Social-ecological resilience focuses on the dynamic interaction between social and ecological change. The human and biophysical systems are seen as linked and co-evolving rather than independent. Communities and cities are complex human systems that interact with a variety of natural systems operating at different levels. These interactions occur across multiple scales, creating a situation in a state of great flux.
The key features of social-ecological systems as complex adaptive systems are described as having many elements that interact dynamically with each other, creating direct and indirect feedback loops. The behavior of the system is better explained by the nature of the interactions than by a focus on the components of the system alone. The concept of emergence is used to describe how surprising patterns arise out of many relatively simple interactions and their ripple effects. Emergence does not disregard causality, but it argues against linear relationships and deterministic prediction. Feedback loops and reinforcing mechanisms make it difficult to forecast the evolving behavior of complex systems, even with full information. Such systems also have self-organizing capabilities, which give them strength and the ability to transform in the face of internal and external threats.
Socio-ecological resilience represents a broader interpretation of resilience for more complicated, interdependent systems open to all kinds of stresses and severe events. It represents the most extended form of moral deliberation because it attempts to develop capacity within the economy, society and ecology to cope with many different factors and forces. Systems need to allow for continual adaptation to changing circumstances and inherent instability. Coping with the uncertainty, unpredictability and risks associated with such a state of flux is particularly difficult for political decision-makers. While these notions of resilience offer a range of options to deal with change (recovery, adaptation and transformation), a sharper focus on the human capabilities as well as the technological aspects of change would further strengthen its analytical power.
The primary focus of resilience on socio-ecological systems has tended to relegate technology to an external factor. There is a case for incorporating technological change more directly into resilience thinking because of its role in enabling change and building resilience capabilities. While social processes shape the development of technology and its absorption by households and firms, technologies also create the possibility for new social and environmental practices. Indeed technology of one sort or another is vital to the interactions within almost all socio-ecological systems and exerts a major influence on their outcomes. Technology can help to re-engineer cities so as to reduce their ecological burden and impact on natural resource consumption by making more efficient use of scarce resources, enhancing local capacity to produce food and energy, and reducing the amount of waste they generate through recycling.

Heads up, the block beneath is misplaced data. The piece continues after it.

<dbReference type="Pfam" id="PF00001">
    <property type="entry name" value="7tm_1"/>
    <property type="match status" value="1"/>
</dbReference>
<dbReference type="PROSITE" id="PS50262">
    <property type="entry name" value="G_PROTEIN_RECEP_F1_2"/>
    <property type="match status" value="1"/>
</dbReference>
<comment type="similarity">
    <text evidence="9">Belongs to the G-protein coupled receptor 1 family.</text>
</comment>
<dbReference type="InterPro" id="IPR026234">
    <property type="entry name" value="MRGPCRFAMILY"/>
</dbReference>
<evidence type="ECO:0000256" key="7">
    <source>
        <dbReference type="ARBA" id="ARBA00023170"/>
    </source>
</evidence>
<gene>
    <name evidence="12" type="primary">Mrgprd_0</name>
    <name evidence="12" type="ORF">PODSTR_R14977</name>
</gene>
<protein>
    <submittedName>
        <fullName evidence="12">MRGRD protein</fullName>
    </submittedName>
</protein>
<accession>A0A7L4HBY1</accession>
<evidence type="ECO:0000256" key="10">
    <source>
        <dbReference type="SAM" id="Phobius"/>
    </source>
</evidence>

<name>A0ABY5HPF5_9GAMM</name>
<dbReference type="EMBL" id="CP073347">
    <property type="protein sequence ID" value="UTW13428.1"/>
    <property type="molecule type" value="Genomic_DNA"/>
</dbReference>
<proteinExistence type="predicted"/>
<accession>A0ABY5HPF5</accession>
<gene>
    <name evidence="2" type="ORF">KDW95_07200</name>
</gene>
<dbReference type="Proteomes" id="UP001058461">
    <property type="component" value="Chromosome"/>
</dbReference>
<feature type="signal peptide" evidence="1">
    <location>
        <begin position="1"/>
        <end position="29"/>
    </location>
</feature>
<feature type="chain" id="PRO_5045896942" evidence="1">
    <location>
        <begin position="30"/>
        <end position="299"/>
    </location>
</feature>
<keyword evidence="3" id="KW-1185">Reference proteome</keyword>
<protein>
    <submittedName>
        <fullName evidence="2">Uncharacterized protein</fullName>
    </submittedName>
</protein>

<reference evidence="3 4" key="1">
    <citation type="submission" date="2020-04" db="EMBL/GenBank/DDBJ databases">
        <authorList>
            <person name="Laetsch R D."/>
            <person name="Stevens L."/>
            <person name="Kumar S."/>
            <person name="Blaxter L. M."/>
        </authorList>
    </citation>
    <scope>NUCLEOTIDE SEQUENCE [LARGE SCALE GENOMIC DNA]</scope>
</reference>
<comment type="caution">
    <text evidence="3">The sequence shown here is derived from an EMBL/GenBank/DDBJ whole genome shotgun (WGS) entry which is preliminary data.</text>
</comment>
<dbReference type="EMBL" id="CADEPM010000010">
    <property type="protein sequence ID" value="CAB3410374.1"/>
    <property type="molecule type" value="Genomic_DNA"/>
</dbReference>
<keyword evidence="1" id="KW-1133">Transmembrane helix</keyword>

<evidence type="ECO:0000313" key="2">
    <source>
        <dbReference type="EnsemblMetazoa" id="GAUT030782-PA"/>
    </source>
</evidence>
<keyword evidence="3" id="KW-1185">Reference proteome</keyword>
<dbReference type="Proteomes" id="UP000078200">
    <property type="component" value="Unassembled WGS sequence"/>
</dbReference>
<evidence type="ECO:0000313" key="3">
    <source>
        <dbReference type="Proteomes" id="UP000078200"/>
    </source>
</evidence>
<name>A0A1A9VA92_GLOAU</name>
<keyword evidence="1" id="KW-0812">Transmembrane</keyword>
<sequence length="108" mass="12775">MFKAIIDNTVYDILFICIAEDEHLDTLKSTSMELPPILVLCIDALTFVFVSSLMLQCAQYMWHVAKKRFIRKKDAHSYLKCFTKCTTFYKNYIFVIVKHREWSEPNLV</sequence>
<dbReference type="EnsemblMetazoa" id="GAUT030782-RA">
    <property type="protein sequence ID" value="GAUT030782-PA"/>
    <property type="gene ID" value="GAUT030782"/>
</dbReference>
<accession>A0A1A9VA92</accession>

Technological change may occur across multiple locations through organized and spontaneous flows of information and expanding communication networks. The diffusion of technology across and between systems can be an important part of transformation. Access to creativity and innovation occurring in other cities and nations extends the options available for local regeneration and restructuring. This depends on the relevance of the technology designed elsewhere to the local context and the existence of sufficient institutional capacity and resources to absorb the lessons learnt.
An important aspect of keeping an urban economy vibrant is being receptive to new technological innovation elsewhere and finding ways of attracting and also developing these skills within the city. One of the ways of achieving this is by developing innovation systems within local institutional structures that are focused both on the vulnerabilities within an urban area.